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La Llorona (English translation)

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/Spanish
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Llorona

Versions: #1#2
Everyone calls me mulatto, Llorona,
mulatto, but a loving one.
Everyone calls me mulatto, Llorona,
mulatto, but a loving one.
 
I’m like a jalapeño, Llorona,
hot, but tasty.
I’m like a jalapeño, Llorona,
hot, but tasty.
 
Woe betide me, Llorona, Llorona,
Llorona, take me to the river.
Cover me with your shawl,
‘cause I’m dying of cold.
 
If because I love you, do you want, Llorona,
do you want me to love you even more?
I have already given you my life, Llorona,
so what do you want more?
Do you want more?
 
Thanks!
thanked 6 times

Copyright®: Andrzej Pałka.

All translations are protected by copyright law. Copying and publishing on other websites or in other media, even with the source link, is not allowed without a written permission of the author.

Todas las traducciones son protegidas por la ley de derechos de autor. Es prohibido copiar y publicarlas en otros sitios o en otros medios, incluso con el enlace de origen, sin un permiso del autor.

Wszystkie tłumaczenia są chronione prawami autorskimi. Kopiowanie i publikowanie na innych stronach internetowych lub w innych mediach, jest dozwolone wyłącznie po uzyskaniu pisemnej zgody autora. Podanie źródła tłumaczenia nie zastępuje zgody autora.

Submitted by AldefinaAldefina on Tue, 04/08/2020 - 21:48
Last edited by AldefinaAldefina on Sun, 16/08/2020 - 21:28
Spanish
Spanish
Spanish

La Llorona

Comments
líadanlíadan    Thu, 06/08/2020 - 01:58

I've never heard of a 'rebozo' translated as a 'wrapper'. I've come to known 'rebozo' = shawl. I've also only ever heard the word 'jigaboo' said amongst people of color as term to joke around with each other or to sometimes insult each other. In Mexico, 'el negro' usually refers to a dark-skinned male or sometimes used as a nickname, despite the person not being dark-skinned.

AldefinaAldefina    Mon, 10/08/2020 - 17:24

Yeah, I overdid a bit. I didn’t want to repeat what was in the other translation and I went too far. I wonder how could I’ve been so inventive. Looks like I have no other choice, but to write “shawl”.

As for jigaboo I also went too far. I just wondered what was meant as “el negro”. Of course because of the hysteria created by BLACK LIFE MATTERS I should have written a black man. Anyway, off topic, I wish they said ALL LIVES MATTER. For me that slogan is a very racist one. It’s racism directed, even if unintentionally, towards white people and that’s ridiculous, if we all want to live in peace.

Todos me dicen el negro, negro, pero cariñoso - I maybe wrong, but I understand “el negro” as abuse, otherwise it wouldn't have been said “negro, pero cariñoso”, so to make it milder I translated it as "Negro". Can I leave it this way or should I rather be “politically correct”?

líadanlíadan    Wed, 12/08/2020 - 23:37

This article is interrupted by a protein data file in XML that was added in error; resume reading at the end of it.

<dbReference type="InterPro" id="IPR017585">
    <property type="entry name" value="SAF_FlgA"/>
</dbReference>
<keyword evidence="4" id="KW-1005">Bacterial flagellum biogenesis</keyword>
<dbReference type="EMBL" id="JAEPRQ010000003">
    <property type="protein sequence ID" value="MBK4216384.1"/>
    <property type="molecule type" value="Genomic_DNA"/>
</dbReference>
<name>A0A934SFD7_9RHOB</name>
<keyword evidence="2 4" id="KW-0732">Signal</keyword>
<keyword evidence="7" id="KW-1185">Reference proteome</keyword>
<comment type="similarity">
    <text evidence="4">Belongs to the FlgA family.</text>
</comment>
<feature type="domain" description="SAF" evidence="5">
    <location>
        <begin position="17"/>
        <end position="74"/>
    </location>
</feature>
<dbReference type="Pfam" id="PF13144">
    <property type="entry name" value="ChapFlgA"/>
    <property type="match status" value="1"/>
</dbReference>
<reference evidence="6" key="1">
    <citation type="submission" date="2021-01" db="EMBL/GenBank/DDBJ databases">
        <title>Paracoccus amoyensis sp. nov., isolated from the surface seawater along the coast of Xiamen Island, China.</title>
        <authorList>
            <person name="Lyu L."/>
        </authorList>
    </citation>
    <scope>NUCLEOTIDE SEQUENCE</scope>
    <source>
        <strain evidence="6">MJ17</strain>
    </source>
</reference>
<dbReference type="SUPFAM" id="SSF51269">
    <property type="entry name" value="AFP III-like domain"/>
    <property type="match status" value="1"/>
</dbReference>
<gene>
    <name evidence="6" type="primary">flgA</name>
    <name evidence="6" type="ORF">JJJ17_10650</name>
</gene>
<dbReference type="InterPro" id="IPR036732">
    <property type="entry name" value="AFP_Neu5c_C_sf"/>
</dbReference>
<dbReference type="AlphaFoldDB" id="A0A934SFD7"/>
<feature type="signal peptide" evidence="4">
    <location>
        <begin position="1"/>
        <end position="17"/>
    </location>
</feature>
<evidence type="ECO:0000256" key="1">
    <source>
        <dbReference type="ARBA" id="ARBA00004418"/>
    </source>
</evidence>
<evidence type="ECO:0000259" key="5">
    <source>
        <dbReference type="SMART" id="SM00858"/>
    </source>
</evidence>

You could have probably just left it in italics like "They call me el negro..." and just left a footnote about that particular term. I'm basing this off of what I'm aware of, according to my dark-skinned Mexican father, I asked him "what does it mean, this line that says "They call me dark-skinned, but I am loving/kind"?" his answer was the people with darker skin were automatically presumed to be indigenous or a mix, sometimes even implied to be dim-witted etc. because they had no formal education. It could refer to that. The line meaning "I might be a dark-skinned man and that's what I've been nicknamed, but despite the color of my skin and whatever prejudice you or others might have of me, I am a kind/loving man".

AldefinaAldefina    Sat, 15/08/2020 - 18:13

I checked what spanishdict.com says and there are other possibilities:
1. (colloquial) (term of endearment) (Latin America) a. honey (colloquial):
¿Qué tal, negro? Pareces triste hoy. - How are you, honey? - You look sad today.
2. slave (trabajar como un negro).

This way I decided to follow your suggestion. No need to change anything in my Polish translation, because the word I used can have all these meanings.

líadanlíadan    Sat, 15/08/2020 - 22:43

You're right, it can be used as a term of endearment. I think when I was younger, they used to call my cousin 'el negro' (he wasn't dark-skinned) or it can be used as an alias too. I asked my chilanga mother and she confirms #2, although it is a derogatory way of using it.

líadanlíadan    Sat, 15/08/2020 - 22:44

I didn't see your comment there, sorry. But yes, mulatto is a good replacement for the word. I will replace it.

AldefinaAldefina    Sun, 16/08/2020 - 10:16

Ellen, do you think I can use it here too? Or would it be better to leave el negro?

líadanlíadan    Sun, 16/08/2020 - 21:22

I would go with mulatto here, if possible.

AldefinaAldefina    Sun, 16/08/2020 - 21:29

Thanks, Ellen. I changed and got rid of the comment, 'cause it was no more needed.

IgeethecatIgeethecat    Sat, 15/08/2020 - 18:25

Why didn't you translate La Llorona?
And chile verde we know (at least in CA) My fav
😀

AldefinaAldefina    Sat, 15/08/2020 - 18:26

It was not needed. I added a link with explanations.

IgeethecatIgeethecat    Sat, 15/08/2020 - 18:35

Какой кошмар! Спасибо, the link helps to get the story

AldefinaAldefina    Sat, 15/08/2020 - 18:41

Why кошмар? My comments very often explain the translation and often instead of writing a book I submit a link with detailed explanations.

IgeethecatIgeethecat    Sat, 15/08/2020 - 18:45

Sorry I wasn't clear, my comment was about the story, not your translation

Alma BarrocaAlma Barroca    Sun, 16/08/2020 - 11:32

I liked the way you translated that line, Andrzej. Looks fine to me and definitely not problematic (specially because of comments left above).

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